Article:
Any calling I believe to be from God is filtered through my human frailties. What I feel may not be what God wills. That is why Scripture is ever the monitor and governor of all I desire to do for God. I do not have ultimate jurisdiction over my own actions, and I cannot dictate or control the actions of others. Yet, I have the responsibility not to put myself in a situation where I am regularly or willfully violating boundaries of Scripture.

Doctrine and practice, whether in the home or in the church, are not to be determined according to modern cultural, sociological and ecclesiastical trends. Nor are our choices to be according to emotional whims, obvious giftedness or even a calling that stands in contradiction to any clear mandate in Scripture.

Scripture alone must be the final authority in all matters of faith and conduct (2 Timothy 3:16-17; Hebrews 4:12; 2 Peter 1:20-21). Scripture makes frequent connections between the life of the family and the life of the church (1 Timothy 3:5, 5:1-2). Leadership patterns in the family are consistently reflected in the church as well (1 Timothy 2:9-14; 3:1-7; Titus 1:5-9). A Christ-centered marriage has the potential to give a "word about God" to a world indifferent to spiritual truths.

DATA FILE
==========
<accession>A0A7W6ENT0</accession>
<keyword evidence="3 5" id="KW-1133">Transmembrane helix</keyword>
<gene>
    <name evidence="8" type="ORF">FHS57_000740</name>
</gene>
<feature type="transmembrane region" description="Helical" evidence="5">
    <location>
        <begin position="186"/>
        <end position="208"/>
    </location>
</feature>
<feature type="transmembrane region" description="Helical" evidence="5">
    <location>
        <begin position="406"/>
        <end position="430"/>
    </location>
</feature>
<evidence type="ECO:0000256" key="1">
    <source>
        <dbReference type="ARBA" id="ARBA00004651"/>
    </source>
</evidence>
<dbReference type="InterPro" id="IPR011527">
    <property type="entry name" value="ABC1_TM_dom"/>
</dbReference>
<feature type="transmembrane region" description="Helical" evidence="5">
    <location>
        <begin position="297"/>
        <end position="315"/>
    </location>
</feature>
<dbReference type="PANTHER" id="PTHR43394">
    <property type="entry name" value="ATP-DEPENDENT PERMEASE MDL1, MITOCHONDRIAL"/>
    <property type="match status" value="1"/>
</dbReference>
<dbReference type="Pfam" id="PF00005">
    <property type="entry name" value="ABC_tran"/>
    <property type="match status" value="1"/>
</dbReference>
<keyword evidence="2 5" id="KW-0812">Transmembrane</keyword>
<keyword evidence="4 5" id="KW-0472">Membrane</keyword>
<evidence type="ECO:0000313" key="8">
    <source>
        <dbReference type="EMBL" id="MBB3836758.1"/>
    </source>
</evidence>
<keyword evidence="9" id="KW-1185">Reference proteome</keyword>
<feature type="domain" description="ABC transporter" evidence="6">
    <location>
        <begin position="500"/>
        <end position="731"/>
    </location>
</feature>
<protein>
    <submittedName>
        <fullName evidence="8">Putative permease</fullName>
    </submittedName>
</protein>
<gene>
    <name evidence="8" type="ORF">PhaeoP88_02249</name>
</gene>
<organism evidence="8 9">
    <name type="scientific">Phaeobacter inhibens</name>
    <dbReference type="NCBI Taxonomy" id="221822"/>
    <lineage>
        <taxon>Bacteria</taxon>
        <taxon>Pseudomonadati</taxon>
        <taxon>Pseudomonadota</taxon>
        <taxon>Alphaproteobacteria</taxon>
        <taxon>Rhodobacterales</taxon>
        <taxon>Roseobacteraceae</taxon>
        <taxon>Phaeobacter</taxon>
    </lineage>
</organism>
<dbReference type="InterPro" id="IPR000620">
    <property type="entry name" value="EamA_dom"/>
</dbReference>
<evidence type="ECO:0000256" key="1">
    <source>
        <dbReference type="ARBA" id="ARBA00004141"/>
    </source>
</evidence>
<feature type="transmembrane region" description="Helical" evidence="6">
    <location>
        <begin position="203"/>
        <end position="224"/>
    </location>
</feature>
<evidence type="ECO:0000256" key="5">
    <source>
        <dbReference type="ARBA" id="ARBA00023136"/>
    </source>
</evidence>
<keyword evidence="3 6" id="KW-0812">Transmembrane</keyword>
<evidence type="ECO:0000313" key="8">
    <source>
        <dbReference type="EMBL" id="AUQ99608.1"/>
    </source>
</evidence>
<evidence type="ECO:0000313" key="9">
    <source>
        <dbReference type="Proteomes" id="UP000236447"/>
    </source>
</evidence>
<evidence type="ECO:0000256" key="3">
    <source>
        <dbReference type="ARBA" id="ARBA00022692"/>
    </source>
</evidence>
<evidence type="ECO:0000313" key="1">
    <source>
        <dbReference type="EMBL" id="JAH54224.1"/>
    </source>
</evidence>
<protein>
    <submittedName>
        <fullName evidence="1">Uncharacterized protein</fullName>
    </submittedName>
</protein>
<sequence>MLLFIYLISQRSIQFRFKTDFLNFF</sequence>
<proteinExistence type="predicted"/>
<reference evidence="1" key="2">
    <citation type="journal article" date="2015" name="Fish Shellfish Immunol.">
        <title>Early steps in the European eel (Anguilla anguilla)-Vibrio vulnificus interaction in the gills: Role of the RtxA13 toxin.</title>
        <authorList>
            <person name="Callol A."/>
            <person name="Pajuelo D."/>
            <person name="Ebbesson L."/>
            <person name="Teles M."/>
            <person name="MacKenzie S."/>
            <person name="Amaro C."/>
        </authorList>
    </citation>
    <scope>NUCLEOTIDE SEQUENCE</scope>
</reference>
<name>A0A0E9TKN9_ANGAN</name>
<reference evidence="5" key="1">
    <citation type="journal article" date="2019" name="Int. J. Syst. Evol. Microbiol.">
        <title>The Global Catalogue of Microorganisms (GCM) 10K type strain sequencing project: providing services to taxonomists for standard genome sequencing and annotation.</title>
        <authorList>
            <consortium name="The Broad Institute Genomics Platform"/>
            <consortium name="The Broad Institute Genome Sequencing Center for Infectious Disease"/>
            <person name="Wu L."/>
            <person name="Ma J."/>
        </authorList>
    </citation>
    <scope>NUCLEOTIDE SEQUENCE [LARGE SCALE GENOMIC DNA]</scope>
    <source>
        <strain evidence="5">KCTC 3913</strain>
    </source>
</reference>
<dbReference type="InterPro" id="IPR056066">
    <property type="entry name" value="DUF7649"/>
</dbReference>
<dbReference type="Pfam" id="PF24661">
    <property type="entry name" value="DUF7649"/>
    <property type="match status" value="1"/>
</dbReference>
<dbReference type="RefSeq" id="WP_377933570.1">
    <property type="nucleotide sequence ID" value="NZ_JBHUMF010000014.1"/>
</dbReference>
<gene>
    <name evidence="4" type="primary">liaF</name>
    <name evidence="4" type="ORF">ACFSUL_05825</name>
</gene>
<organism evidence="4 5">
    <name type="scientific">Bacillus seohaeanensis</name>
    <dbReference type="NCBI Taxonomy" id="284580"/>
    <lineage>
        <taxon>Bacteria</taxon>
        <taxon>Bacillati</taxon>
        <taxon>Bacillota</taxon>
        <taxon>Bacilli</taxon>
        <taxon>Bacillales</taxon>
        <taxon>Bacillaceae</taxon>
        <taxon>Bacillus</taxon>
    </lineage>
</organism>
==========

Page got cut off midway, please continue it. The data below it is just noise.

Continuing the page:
Those within the family circle have a unique opportunity to study the Bible and to learn theology through object lessons built into the family's structure. By lifting up Scripture, we can point women and men to Jesus Christ, and discover God's unique purpose for each of us.


Dorothy Kelley Patterson is first lady and professor of theology in women's studies at Southwestern Baptist Theological Seminary. She holds graduate theology degrees from New Orleans Baptist Theological Seminary, Luther Rice Seminary and the University of South Africa.

-- Also available from Southwestern Seminary: Full text of SBC Annuity Board President O.S. Hawkins' charge to Paige Patterson, delivered upon Patterson's inauguration as the seminary's eighth president Oct. 21: http://www.swbts.edu/happenings/pressreleases/2003/hawkins.shtm.